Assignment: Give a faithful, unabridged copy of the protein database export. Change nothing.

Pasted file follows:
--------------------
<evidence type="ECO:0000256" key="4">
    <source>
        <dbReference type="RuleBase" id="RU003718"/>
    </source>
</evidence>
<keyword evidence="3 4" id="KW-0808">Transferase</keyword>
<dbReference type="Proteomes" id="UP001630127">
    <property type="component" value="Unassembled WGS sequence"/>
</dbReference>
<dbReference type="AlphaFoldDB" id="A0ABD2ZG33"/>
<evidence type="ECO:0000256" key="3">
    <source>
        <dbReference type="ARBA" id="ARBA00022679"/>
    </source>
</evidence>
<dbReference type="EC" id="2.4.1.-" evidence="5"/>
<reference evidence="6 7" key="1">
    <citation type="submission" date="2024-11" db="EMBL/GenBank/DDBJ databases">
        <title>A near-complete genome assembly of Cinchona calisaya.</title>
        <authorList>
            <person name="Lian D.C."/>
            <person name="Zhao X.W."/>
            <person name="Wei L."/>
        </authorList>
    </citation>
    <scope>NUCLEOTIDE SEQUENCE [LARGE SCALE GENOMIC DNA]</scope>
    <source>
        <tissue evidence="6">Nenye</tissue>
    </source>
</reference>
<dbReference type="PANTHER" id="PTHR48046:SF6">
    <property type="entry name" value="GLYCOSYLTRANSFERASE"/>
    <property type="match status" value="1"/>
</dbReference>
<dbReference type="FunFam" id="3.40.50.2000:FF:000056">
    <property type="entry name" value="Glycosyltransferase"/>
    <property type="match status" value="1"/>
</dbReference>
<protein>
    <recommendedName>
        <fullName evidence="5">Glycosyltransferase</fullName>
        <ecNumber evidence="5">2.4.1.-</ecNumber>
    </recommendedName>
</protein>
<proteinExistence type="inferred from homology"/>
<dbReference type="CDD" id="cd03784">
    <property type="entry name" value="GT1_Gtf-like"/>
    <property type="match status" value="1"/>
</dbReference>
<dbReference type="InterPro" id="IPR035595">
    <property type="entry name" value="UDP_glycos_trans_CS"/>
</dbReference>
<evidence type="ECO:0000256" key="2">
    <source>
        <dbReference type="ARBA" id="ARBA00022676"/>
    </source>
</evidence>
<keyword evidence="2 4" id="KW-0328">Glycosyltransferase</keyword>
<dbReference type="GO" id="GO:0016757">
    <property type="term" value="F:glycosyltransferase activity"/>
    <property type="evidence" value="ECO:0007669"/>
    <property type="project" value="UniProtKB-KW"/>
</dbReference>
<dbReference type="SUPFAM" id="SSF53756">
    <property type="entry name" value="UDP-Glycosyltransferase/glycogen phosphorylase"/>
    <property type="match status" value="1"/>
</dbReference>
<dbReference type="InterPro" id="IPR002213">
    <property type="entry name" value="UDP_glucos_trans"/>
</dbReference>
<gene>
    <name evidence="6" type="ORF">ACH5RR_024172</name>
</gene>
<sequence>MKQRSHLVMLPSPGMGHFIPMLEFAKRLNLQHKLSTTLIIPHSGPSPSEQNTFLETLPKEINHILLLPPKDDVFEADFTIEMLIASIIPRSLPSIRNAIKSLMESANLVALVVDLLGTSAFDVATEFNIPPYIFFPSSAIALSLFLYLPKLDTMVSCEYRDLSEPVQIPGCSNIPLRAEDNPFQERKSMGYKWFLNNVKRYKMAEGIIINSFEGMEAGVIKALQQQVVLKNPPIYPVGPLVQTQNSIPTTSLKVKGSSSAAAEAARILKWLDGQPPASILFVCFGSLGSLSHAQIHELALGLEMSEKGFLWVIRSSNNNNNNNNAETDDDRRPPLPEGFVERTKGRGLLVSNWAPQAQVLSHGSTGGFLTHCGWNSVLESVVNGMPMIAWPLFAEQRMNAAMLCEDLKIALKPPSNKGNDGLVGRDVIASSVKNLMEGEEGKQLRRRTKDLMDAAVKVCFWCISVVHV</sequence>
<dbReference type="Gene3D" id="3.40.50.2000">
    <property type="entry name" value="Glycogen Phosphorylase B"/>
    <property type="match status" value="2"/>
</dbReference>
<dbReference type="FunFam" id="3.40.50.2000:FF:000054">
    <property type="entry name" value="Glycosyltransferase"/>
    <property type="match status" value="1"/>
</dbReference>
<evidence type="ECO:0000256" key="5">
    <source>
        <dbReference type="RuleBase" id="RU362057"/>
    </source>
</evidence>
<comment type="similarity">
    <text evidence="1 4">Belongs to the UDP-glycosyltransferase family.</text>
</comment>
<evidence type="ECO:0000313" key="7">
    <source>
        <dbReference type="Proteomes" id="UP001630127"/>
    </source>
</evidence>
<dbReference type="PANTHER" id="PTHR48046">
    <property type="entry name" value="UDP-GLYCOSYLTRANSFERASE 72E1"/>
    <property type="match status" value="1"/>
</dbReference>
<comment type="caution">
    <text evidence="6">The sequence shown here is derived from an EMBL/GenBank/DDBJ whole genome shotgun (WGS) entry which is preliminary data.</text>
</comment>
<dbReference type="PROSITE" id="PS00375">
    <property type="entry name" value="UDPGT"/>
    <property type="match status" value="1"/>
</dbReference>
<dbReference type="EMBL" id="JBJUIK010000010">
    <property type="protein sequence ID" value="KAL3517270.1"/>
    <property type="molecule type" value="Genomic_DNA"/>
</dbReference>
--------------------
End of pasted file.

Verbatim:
<evidence type="ECO:0000256" key="4">
    <source>
        <dbReference type="RuleBase" id="RU003718"/>
    </source>
</evidence>
<keyword evidence="3 4" id="KW-0808">Transferase</keyword>
<dbReference type="Proteomes" id="UP001630127">
    <property type="component" value="Unassembled WGS sequence"/>
</dbReference>
<dbReference type="AlphaFoldDB" id="A0ABD2ZG33"/>
<evidence type="ECO:0000256" key="3">
    <source>
        <dbReference type="ARBA" id="ARBA00022679"/>
    </source>
</evidence>
<dbReference type="EC" id="2.4.1.-" evidence="5"/>
<reference evidence="6 7" key="1">
    <citation type="submission" date="2024-11" db="EMBL/GenBank/DDBJ databases">
        <title>A near-complete genome assembly of Cinchona calisaya.</title>
        <authorList>
            <person name="Lian D.C."/>
            <person name="Zhao X.W."/>
            <person name="Wei L."/>
        </authorList>
    </citation>
    <scope>NUCLEOTIDE SEQUENCE [LARGE SCALE GENOMIC DNA]</scope>
    <source>
        <tissue evidence="6">Nenye</tissue>
    </source>
</reference>
<dbReference type="PANTHER" id="PTHR48046:SF6">
    <property type="entry name" value="GLYCOSYLTRANSFERASE"/>
    <property type="match status" value="1"/>
</dbReference>
<dbReference type="FunFam" id="3.40.50.2000:FF:000056">
    <property type="entry name" value="Glycosyltransferase"/>
    <property type="match status" value="1"/>
</dbReference>
<protein>
    <recommendedName>
        <fullName evidence="5">Glycosyltransferase</fullName>
        <ecNumber evidence="5">2.4.1.-</ecNumber>
    </recommendedName>
</protein>
<proteinExistence type="inferred from homology"/>
<dbReference type="CDD" id="cd03784">
    <property type="entry name" value="GT1_Gtf-like"/>
    <property type="match status" value="1"/>
</dbReference>
<dbReference type="InterPro" id="IPR035595">
    <property type="entry name" value="UDP_glycos_trans_CS"/>
</dbReference>
<evidence type="ECO:0000256" key="2">
    <source>
        <dbReference type="ARBA" id="ARBA00022676"/>
    </source>
</evidence>
<keyword evidence="2 4" id="KW-0328">Glycosyltransferase</keyword>
<dbReference type="GO" id="GO:0016757">
    <property type="term" value="F:glycosyltransferase activity"/>
    <property type="evidence" value="ECO:0007669"/>
    <property type="project" value="UniProtKB-KW"/>
</dbReference>
<dbReference type="SUPFAM" id="SSF53756">
    <property type="entry name" value="UDP-Glycosyltransferase/glycogen phosphorylase"/>
    <property type="match status" value="1"/>
</dbReference>
<dbReference type="InterPro" id="IPR002213">
    <property type="entry name" value="UDP_glucos_trans"/>
</dbReference>
<gene>
    <name evidence="6" type="ORF">ACH5RR_024172</name>
</gene>
<sequence>MKQRSHLVMLPSPGMGHFIPMLEFAKRLNLQHKLSTTLIIPHSGPSPSEQNTFLETLPKEINHILLLPPKDDVFEADFTIEMLIASIIPRSLPSIRNAIKSLMESANLVALVVDLLGTSAFDVATEFNIPPYIFFPSSAIALSLFLYLPKLDTMVSCEYRDLSEPVQIPGCSNIPLRAEDNPFQERKSMGYKWFLNNVKRYKMAEGIIINSFEGMEAGVIKALQQQVVLKNPPIYPVGPLVQTQNSIPTTSLKVKGSSSAAAEAARILKWLDGQPPASILFVCFGSLGSLSHAQIHELALGLEMSEKGFLWVIRSSNNNNNNNNAETDDDRRPPLPEGFVERTKGRGLLVSNWAPQAQVLSHGSTGGFLTHCGWNSVLESVVNGMPMIAWPLFAEQRMNAAMLCEDLKIALKPPSNKGNDGLVGRDVIASSVKNLMEGEEGKQLRRRTKDLMDAAVKVCFWCISVVHV</sequence>
<dbReference type="Gene3D" id="3.40.50.2000">
    <property type="entry name" value="Glycogen Phosphorylase B"/>
    <property type="match status" value="2"/>
</dbReference>
<dbReference type="FunFam" id="3.40.50.2000:FF:000054">
    <property type="entry name" value="Glycosyltransferase"/>
    <property type="match status" value="1"/>
</dbReference>
<evidence type="ECO:0000256" key="5">
    <source>
        <dbReference type="RuleBase" id="RU362057"/>
    </source>
</evidence>
<comment type="similarity">
    <text evidence="1 4">Belongs to the UDP-glycosyltransferase family.</text>
</comment>
<evidence type="ECO:0000313" key="7">
    <source>
        <dbReference type="Proteomes" id="UP001630127"/>
    </source>
</evidence>
<dbReference type="PANTHER" id="PTHR48046">
    <property type="entry name" value="UDP-GLYCOSYLTRANSFERASE 72E1"/>
    <property type="match status" value="1"/>
</dbReference>
<comment type="caution">
    <text evidence="6">The sequence shown here is derived from an EMBL/GenBank/DDBJ whole genome shotgun (WGS) entry which is preliminary data.</text>
</comment>
<dbReference type="PROSITE" id="PS00375">
    <property type="entry name" value="UDPGT"/>
    <property type="match status" value="1"/>
</dbReference>
<dbReference type="EMBL" id="JBJUIK010000010">
    <property type="protein sequence ID" value="KAL3517270.1"/>
    <property type="molecule type" value="Genomic_DNA"/>
</dbReference>